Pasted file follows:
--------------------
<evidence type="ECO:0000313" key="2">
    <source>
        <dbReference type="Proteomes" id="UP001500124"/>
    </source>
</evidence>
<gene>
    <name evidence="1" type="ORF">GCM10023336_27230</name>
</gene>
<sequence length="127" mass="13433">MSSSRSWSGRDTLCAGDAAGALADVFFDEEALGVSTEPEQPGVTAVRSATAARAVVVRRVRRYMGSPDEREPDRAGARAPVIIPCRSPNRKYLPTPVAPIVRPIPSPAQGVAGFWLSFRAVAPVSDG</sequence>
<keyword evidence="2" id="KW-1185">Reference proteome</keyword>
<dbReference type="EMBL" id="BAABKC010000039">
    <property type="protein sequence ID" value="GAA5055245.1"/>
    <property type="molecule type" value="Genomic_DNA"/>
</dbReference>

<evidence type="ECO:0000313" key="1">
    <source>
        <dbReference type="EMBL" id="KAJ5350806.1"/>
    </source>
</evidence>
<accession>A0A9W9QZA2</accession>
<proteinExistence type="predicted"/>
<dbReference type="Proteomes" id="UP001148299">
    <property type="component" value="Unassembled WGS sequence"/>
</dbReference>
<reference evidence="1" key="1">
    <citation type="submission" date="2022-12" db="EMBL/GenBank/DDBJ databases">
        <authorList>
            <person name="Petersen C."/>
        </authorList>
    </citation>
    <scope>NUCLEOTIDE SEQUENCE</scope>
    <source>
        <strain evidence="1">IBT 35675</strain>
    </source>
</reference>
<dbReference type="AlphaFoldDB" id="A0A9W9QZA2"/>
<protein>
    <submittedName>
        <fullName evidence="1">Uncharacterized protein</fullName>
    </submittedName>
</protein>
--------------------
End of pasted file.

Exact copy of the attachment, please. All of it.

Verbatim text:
<evidence type="ECO:0000313" key="2">
    <source>
        <dbReference type="Proteomes" id="UP001500124"/>
    </source>
</evidence>
<gene>
    <name evidence="1" type="ORF">GCM10023336_27230</name>
</gene>
<sequence length="127" mass="13433">MSSSRSWSGRDTLCAGDAAGALADVFFDEEALGVSTEPEQPGVTAVRSATAARAVVVRRVRRYMGSPDEREPDRAGARAPVIIPCRSPNRKYLPTPVAPIVRPIPSPAQGVAGFWLSFRAVAPVSDG</sequence>
<keyword evidence="2" id="KW-1185">Reference proteome</keyword>
<dbReference type="EMBL" id="BAABKC010000039">
    <property type="protein sequence ID" value="GAA5055245.1"/>
    <property type="molecule type" value="Genomic_DNA"/>
</dbReference>

<evidence type="ECO:0000313" key="1">
    <source>
        <dbReference type="EMBL" id="KAJ5350806.1"/>
    </source>
</evidence>
<accession>A0A9W9QZA2</accession>
<proteinExistence type="predicted"/>
<dbReference type="Proteomes" id="UP001148299">
    <property type="component" value="Unassembled WGS sequence"/>
</dbReference>
<reference evidence="1" key="1">
    <citation type="submission" date="2022-12" db="EMBL/GenBank/DDBJ databases">
        <authorList>
            <person name="Petersen C."/>
        </authorList>
    </citation>
    <scope>NUCLEOTIDE SEQUENCE</scope>
    <source>
        <strain evidence="1">IBT 35675</strain>
    </source>
</reference>
<dbReference type="AlphaFoldDB" id="A0A9W9QZA2"/>
<protein>
    <submittedName>
        <fullName evidence="1">Uncharacterized protein</fullName>
    </submittedName>
</protein>